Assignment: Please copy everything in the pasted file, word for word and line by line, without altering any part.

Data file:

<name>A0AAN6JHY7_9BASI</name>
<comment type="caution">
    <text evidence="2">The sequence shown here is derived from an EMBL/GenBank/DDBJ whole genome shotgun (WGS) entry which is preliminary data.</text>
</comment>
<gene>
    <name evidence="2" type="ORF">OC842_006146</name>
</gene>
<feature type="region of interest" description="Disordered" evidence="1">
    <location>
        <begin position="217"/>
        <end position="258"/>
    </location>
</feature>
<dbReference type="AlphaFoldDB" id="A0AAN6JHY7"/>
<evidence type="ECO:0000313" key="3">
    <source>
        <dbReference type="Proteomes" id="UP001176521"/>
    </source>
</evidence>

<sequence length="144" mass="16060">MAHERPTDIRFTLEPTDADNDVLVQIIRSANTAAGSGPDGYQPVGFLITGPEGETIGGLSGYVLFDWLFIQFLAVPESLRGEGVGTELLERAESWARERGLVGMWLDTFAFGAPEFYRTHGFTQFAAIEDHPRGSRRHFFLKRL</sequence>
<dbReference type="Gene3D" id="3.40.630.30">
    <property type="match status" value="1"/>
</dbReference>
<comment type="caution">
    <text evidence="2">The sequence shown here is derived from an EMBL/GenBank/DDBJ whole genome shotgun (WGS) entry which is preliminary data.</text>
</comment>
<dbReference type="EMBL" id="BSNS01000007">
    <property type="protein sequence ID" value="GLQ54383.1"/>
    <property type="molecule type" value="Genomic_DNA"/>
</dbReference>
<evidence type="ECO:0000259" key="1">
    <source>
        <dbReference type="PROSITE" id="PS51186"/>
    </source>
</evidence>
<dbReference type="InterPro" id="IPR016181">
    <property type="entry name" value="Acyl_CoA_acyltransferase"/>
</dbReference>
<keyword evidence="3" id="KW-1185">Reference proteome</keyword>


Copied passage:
<name>A0AAN6JHY7_9BASI</name>
<comment type="caution">
    <text evidence="2">The sequence shown here is derived from an EMBL/GenBank/DDBJ whole genome shotgun (WGS) entry which is preliminary data.</text>
</comment>
<gene>
    <name evidence="2" type="ORF">OC842_006146</name>
</gene>
<feature type="region of interest" description="Disordered" evidence="1">
    <location>
        <begin position="217"/>
        <end position="258"/>
    </location>
</feature>
<dbReference type="AlphaFoldDB" id="A0AAN6JHY7"/>
<evidence type="ECO:0000313" key="3">
    <source>
        <dbReference type="Proteomes" id="UP001176521"/>
    </source>
</evidence>

<sequence length="144" mass="16060">MAHERPTDIRFTLEPTDADNDVLVQIIRSANTAAGSGPDGYQPVGFLITGPEGETIGGLSGYVLFDWLFIQFLAVPESLRGEGVGTELLERAESWARERGLVGMWLDTFAFGAPEFYRTHGFTQFAAIEDHPRGSRRHFFLKRL</sequence>
<dbReference type="Gene3D" id="3.40.630.30">
    <property type="match status" value="1"/>
</dbReference>
<comment type="caution">
    <text evidence="2">The sequence shown here is derived from an EMBL/GenBank/DDBJ whole genome shotgun (WGS) entry which is preliminary data.</text>
</comment>
<dbReference type="EMBL" id="BSNS01000007">
    <property type="protein sequence ID" value="GLQ54383.1"/>
    <property type="molecule type" value="Genomic_DNA"/>
</dbReference>
<evidence type="ECO:0000259" key="1">
    <source>
        <dbReference type="PROSITE" id="PS51186"/>
    </source>
</evidence>
<dbReference type="InterPro" id="IPR016181">
    <property type="entry name" value="Acyl_CoA_acyltransferase"/>
</dbReference>
<keyword evidence="3" id="KW-1185">Reference proteome</keyword>